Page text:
Many companies I meet are going, or have gone, agile – but almost all of them are not.

This is not a personal judgement, but is symptomatic of being selective in how change is done in most companies. Most companies understand there to be many benefits with the adoption of agile methods in a company, but equally many would struggle to clearly state how those benefits are delivered. Without that understanding, the headlines become the detail, and initiatives are started with the headlines in mind, not the practices themselves. I hear things like this a lot:

  • “we incorporate many of the agile practices here”
  • “we do agile project management
  • “the 3-month iteration”
  • “Agile PMO”
  • “agile does away with writing down requirements

In reality, transitioning a team or whole company to agile is to immerse in it completely, but the trend is more to dip a toe in the water, or extract the elements of it which seem less disruptive to the existing methods and approaches. While it’s clear that this is a way to balance the risk and disruption of change, one of the most rewarding outcomes of the transition to agile is the thinking that is forced on people to consider which of the things they do are truly worthwhile, and which are a result only of the way they work. As Jack Welch of GE famously stated, “Willingness to change is a strength even if it means plunging part of the company into total confusion for a while”. For most organisations, transitioning to agile methodology will create this “total confusion” since it should affect almost everything they do, including not just their internal processes but right through to the way they manage their customer relationships and partnerships.

Agile is not a passing trend, or at least should not be, since its value is robust and is sustained on much more than the way an organisation sees itself – much more importantly its sustained on the way that it affects the organisation’s ability to deliver better products and services, faster, at optimal cost. The caution is that going “Selectively Agile” will not probably affect very much at all, and may result in a company resorting to other approaches or solutions having decided that agile is not for them. This would be a missed opportunity – since agile offers substantive change more than any of its predecessors have over the last 20 years, and if we refer to the market evaluations such as the Chaos manifesto, the evidence is that all of that effort, invention and innovation has not really improved the capability of the industry at all.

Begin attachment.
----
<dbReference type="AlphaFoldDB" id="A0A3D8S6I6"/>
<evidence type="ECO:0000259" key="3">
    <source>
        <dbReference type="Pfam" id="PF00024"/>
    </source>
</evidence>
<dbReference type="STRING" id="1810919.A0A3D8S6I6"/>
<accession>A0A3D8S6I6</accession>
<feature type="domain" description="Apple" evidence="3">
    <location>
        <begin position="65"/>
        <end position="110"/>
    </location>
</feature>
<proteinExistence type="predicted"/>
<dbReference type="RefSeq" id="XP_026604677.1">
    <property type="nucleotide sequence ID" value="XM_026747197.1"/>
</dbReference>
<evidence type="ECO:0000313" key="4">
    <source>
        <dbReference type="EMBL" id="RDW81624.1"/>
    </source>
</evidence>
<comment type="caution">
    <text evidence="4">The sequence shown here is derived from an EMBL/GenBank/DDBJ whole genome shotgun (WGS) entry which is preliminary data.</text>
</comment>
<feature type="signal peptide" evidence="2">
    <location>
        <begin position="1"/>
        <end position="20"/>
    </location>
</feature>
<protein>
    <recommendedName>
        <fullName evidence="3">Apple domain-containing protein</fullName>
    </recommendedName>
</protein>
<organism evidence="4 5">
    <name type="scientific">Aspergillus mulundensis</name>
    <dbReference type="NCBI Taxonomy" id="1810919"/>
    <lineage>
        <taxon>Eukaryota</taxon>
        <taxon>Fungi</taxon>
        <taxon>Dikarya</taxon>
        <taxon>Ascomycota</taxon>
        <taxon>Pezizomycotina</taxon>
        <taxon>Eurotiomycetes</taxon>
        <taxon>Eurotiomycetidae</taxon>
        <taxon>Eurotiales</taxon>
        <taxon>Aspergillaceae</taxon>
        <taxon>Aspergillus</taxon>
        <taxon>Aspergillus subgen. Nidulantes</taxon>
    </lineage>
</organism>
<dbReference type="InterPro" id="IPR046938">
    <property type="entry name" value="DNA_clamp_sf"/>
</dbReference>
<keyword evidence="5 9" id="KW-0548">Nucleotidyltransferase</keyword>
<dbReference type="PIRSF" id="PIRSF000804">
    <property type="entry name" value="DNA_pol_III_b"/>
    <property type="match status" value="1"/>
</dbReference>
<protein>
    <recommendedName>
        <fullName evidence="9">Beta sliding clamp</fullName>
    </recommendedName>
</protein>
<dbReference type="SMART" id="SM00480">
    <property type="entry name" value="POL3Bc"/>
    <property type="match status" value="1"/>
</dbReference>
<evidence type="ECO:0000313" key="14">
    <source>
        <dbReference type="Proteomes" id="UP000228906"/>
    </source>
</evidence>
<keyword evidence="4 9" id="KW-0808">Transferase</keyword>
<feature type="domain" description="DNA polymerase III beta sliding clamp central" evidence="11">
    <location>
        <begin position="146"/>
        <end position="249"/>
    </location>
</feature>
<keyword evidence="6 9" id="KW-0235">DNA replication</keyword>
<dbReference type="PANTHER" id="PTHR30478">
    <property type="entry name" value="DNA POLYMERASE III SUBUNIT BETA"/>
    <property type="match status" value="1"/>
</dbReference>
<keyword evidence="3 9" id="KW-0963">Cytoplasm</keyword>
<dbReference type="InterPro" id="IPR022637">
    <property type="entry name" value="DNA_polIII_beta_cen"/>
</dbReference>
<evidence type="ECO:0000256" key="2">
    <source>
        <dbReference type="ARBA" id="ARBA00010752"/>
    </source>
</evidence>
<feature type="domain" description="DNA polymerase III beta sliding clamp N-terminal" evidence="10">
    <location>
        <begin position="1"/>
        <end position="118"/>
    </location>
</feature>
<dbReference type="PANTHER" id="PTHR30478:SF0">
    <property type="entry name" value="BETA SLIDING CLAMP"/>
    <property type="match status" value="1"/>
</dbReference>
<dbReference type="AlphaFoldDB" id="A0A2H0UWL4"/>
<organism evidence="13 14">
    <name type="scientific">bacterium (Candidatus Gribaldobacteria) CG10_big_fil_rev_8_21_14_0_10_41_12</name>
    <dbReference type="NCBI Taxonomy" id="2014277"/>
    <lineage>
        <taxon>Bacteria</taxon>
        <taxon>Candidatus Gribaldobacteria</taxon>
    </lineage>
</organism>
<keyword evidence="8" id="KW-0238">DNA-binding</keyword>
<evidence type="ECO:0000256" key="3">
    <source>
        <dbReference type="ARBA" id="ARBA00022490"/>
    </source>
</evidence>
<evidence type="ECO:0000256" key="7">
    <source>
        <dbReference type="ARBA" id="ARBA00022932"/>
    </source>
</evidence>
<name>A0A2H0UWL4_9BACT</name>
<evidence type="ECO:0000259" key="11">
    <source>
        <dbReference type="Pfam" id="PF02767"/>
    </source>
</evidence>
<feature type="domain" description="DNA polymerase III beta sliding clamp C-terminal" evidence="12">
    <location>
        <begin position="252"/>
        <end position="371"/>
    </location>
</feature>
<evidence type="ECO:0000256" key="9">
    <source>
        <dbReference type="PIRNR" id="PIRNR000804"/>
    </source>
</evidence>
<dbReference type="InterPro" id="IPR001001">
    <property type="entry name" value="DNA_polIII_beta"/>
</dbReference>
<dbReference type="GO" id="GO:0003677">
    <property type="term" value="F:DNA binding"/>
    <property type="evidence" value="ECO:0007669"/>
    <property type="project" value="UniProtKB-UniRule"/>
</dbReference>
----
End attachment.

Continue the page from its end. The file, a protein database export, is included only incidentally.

So while we celebrate many new ideas, achievements and innovative solutions in these awards, we should not lose sight of the truly important things that we must strategically pursue as an industry that will provide real, sustainable improvement. Continual effort to make traditional waterfall, PMO-driven or command-and-control approaches workable in today’s marketplace will surely only become harder and harder.

Chris Livesey


Do I really need to learn Javascript?

Javascript has gone from a mechanism for adding tweaks to web-pages to a key implementation technology for building web applications, and even server back-ends via technology such as node.js.

Javascript has gone from a mechanism for adding tweaks to web-pages to a key implementation technology for building web applications, and even server back-ends via technology such as node.js.

Javascript still divides the programming community. Many C++, Java, & C# programmers find it a very uncomfortable experience: lack of type safety, a single numeric type (floating point), no real classes (it has a different inheritance model). There a various tricks to make things look like real classes, but they don’t feel natural.